Sensors 2022, 22(14), 5295; https://doi.org/10.3390/s22145295 - 15 Jul 2022
Cited by 3 | Viewed by 2202
Abstract
Sleep disorders are a growing threat nowadays as they are linked to neurological, cardiovascular and metabolic diseases. The gold standard methodology for sleep study is polysomnography (PSG), an intrusive and onerous technique that can disrupt normal routines. In this perspective, m-Health technologies offer [...] Read more.
Sleep disorders are a growing threat nowadays as they are linked to neurological, cardiovascular and metabolic diseases. The gold standard methodology for sleep study is polysomnography (PSG), an intrusive and onerous technique that can disrupt normal routines. In this perspective, m-Health technologies offer an unobtrusive and rapid solution for home monitoring. We developed a multi-scale method based on motion signal extracted from an unobtrusive device to evaluate sleep behavior. Data used in this study were collected during two different acquisition campaigns by using a Pressure Bed Sensor (PBS). The first one was carried out with 22 subjects for sleep problems, and the second one comprises 11 healthy shift workers. All underwent full PSG and PBS recordings. The algorithm consists of extracting sleep quality and fragmentation indexes correlating to clinical metrics. In particular, the method classifies sleep windows of 1-s of the motion signal into: displacement (DI), quiet sleep (QS), disrupted sleep (DS) and absence from the bed (ABS). QS proved to be positively correlated (0.72±0.014) to Sleep Efficiency (SE) and DS/DI positively correlated (0.85±0.007) to the Apnea-Hypopnea Index (AHI). The work proved to be potentially helpful in the early investigation of sleep in the home environment. The minimized intrusiveness of the device together with a low complexity and good performance might provide valuable indications for the home monitoring of sleep disorders and for subjects’ awareness. Full article
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23 pages, 3036 KiB  
Article
A Novel Approach for Segment-Length Selection Based on Stationarity to Perform Effective Connectivity Analysis Applied to Resting-State EEG Signals
by Leonardo Góngora, Alessia Paglialonga, Alfonso Mastropietro, Giovanna Rizzo and Riccardo Barbieri
Sensors 2022, 22(13), 4747; https://doi.org/10.3390/s22134747 - 23 Jun 2022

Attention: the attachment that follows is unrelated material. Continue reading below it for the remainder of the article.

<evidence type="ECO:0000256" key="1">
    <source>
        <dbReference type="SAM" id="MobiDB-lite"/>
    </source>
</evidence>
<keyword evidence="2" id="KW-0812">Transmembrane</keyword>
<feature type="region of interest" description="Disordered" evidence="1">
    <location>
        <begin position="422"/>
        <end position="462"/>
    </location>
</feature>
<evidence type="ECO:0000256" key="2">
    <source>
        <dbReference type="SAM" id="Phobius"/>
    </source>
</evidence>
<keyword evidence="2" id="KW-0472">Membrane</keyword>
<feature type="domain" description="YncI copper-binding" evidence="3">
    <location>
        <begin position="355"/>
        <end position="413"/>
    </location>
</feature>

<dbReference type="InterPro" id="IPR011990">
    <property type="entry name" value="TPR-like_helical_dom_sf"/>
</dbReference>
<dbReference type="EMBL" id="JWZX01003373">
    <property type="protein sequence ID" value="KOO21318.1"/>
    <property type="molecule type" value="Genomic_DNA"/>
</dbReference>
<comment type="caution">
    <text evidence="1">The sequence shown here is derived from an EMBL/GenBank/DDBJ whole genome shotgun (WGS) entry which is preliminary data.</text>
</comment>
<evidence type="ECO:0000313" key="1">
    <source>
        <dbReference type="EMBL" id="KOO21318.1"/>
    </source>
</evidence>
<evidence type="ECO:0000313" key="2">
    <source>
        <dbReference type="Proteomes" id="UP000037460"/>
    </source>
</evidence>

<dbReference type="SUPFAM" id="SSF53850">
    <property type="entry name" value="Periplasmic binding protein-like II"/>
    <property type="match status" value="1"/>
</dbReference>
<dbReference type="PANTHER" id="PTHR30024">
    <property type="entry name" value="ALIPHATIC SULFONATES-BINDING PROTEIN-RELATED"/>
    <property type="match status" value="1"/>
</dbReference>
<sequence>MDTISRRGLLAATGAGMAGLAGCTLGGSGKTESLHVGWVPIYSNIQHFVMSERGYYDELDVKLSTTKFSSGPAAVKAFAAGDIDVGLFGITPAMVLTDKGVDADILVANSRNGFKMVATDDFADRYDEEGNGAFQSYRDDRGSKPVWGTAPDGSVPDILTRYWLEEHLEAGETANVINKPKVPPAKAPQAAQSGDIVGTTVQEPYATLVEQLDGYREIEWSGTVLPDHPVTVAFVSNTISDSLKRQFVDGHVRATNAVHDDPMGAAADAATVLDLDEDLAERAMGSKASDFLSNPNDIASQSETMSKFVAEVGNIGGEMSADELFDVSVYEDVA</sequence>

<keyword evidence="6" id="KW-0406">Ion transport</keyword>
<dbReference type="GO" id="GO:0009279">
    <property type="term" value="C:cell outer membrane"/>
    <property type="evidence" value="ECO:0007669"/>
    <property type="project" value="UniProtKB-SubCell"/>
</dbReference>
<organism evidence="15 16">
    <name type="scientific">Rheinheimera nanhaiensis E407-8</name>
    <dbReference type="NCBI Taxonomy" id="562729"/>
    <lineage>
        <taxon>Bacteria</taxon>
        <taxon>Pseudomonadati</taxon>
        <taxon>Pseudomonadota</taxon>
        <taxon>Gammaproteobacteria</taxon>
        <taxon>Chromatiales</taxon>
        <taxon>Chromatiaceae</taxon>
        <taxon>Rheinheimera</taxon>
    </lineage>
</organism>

Cited by 2 | Viewed by 1423
Abstract
Connectivity among different areas within the brain is a topic that has been notably studied in the last decade. In particular, EEG-derived measures of effective connectivity examine the directionalities and the exerted influences raised from the interactions among neural sources that are masked [...] Read more.
Connectivity among different areas within the brain is a topic that has been notably studied in the last decade. In particular, EEG-derived measures of effective connectivity examine the directionalities and the exerted influences raised from the interactions among neural sources that are masked out on EEG signals. This is usually performed by fitting multivariate autoregressive models that rely on the stationarity that is assumed to be maintained over shorter bits of the signals. However, despite being a central condition, the selection process of a segment length that guarantees stationary conditions has not been systematically addressed within the effective connectivity framework, and thus, plenty of works consider different window sizes and provide a diversity of connectivity results. In this study, a segment-size-selection procedure based on fourth-order statistics is proposed to make an informed decision on the appropriate window size that guarantees stationarity both in temporal and spatial terms. Specifically, kurtosis is estimated as a function of the window size and used to measure stationarity. A search algorithm is implemented to find the segments with similar stationary properties while maximizing the number of channels that exhibit the same properties and grouping them accordingly. This approach is tested on EEG signals recorded from six healthy subjects during resting-state conditions, and the results obtained from the proposed method are compared to those obtained using the classical approach for mapping effective connectivity. The results show that the proposed method highlights the influence that arises in the Default Mode Network circuit by selecting a window of 4 s, which provides, overall, the most uniform stationary properties across channels. Full article
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12 pages, 48960 KiB  
Article
Applications of Laser-Induced Fluorescence in Medicine
by Mirosław Kwaśny and Aneta Bombalska
Sensors 2022, 22(8), 2956; https://doi.org/10.3390/s22082956 - 12 Apr 2022
Cited by 12 | Viewed by 3206
Abstract
Fluorescence is the most sensitive spectroscopic method of analysis and fluorescence methods. However, classical analysis requires sampling. There are new needs for real-time analyses of biological materials, without the need for sampling. This article presents examples of proprietary applications of laser-induced fluorescence (LIF) [...] Read more.